Dionne Irving Bremyer, an associate professor of English at Notre Dame, has been named a finalist for the 2023 PEN/Faulkner Award for Fiction, the country’s most prestigious peer-juried prize for novels and short stories.
The honor is for Irving Bremyer’s short story collection The Islands, which follows the lives of Jamaican women — immigrants or the descendants of immigrants — who have relocated all over the world to escape the ghosts of colonialism.
“I feel humbled and grateful to be a finalist for the PEN/Faulkner Award. The imagined lives in The Islands carry forward the stories of my community, of my culture, and of my life,” she said. “I spent too long wondering if anyone else might even be interested in reading such stories, so this acknowledgment by the PEN/Faulkner judges is a gift of recognition that, to me, bespeaks a hopefulness about how stories of immigration and migration can permeate our cultural and artistic imaginations.”
A trio of judges considered more than 500 novels and short story collections published in 2022 from American authors. Other finalists for the award are Jonathan Escoffery (If I Survive You), Kathryn Harlan (Fruiting Bodies), Yiyun Li (The Book of Goose), and Laura Warrell (Sweet, Soft, Plenty Rhythm). The winner will be announced in early April, with all five finalists being honored at a May 11 ceremony in Washington, D.C.
Irving Bremyer is Notre Dame’s second PEN/Faulkner Award finalist in the past four years — Azareen Van der Vliet Oloomi, an associate professor of English, won the award in 2019 for her novel Call Me Zebra. Other past winners of the award include John Updike, Philip Roth, Michael Cunningham, Deesha Philyaw, and Annie Proulx.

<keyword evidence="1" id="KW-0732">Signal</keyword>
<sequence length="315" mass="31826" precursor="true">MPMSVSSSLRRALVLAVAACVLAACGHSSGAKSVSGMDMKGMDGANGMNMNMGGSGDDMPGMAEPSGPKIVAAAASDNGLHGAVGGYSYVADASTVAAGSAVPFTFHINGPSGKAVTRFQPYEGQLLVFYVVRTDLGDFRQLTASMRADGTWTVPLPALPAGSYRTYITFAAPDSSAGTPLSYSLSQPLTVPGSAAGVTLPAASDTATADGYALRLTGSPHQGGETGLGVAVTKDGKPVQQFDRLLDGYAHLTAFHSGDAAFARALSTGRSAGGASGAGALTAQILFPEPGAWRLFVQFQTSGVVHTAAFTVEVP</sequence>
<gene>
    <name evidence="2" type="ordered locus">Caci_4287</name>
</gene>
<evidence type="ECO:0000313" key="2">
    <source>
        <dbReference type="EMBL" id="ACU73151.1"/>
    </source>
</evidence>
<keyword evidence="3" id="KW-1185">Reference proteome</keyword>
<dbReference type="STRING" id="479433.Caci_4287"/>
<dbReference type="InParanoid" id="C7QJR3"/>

“I spent too long wondering if anyone else might even be interested in reading such stories, so this acknowledgment by the PEN/Faulkner judges is a gift of recognition that, to me, bespeaks a hopefulness about how stories of immigration and migration can permeate our cultural and artistic imaginations.”
“To have The Islands honored in this way suggests a more hopeful future in part by amplifying stories emanating from places confronting existential threats of environmental obliteration,” Irving Bremyer said. “Perhaps these stories can help save those places, these people, and this culture. It is a profound honor to be listed among the other finalists whose work I deeply respect and admire, and I am beyond grateful to the judges of the PEN/Faulkner Award for their attention to and care for my work.”
The Islands has received an array of positive reviews — the New York Times Book Review called it “an electric collection” that “teaches us what kinds of respites can be found in diaspora — fleeting, begrudging, but real nonetheless,” while the Chicago Review of Books praised Brymyer’s stories for the way they “sing in their lyricism and complexity—a hallmark of an exciting new voice in literature.”
Originally from Toronto, Ontario, Irving Bremyer teaches in Notre Dame's Creative Writing Program and is a faculty fellow of the Initiative on Race and Resilience. She writes fiction and nonfiction that investigates and questions personal, cultural, and national hybridity emergent in a postcolonial world.
Her work has appeared in Story, Boulevard, LitHub, Missouri Review, and New Delta Review, among other journals and magazines. Two essays, “Treading Water” and “Do You Like to Hurt,” were notable essays in Best American Essays 2017 and 2019. She is the author of the novel Quint (7.13 Books), a fictional retelling of the true story of the Dionne Quintuplets.
Irving Bremyer has been nominated for multiple Pushcart Prizes and has been awarded two Tennessee Williams scholarships from the Sewanee Writers’ Conference and a scholarship and residency from the Voices of Our Nation Writers Conference.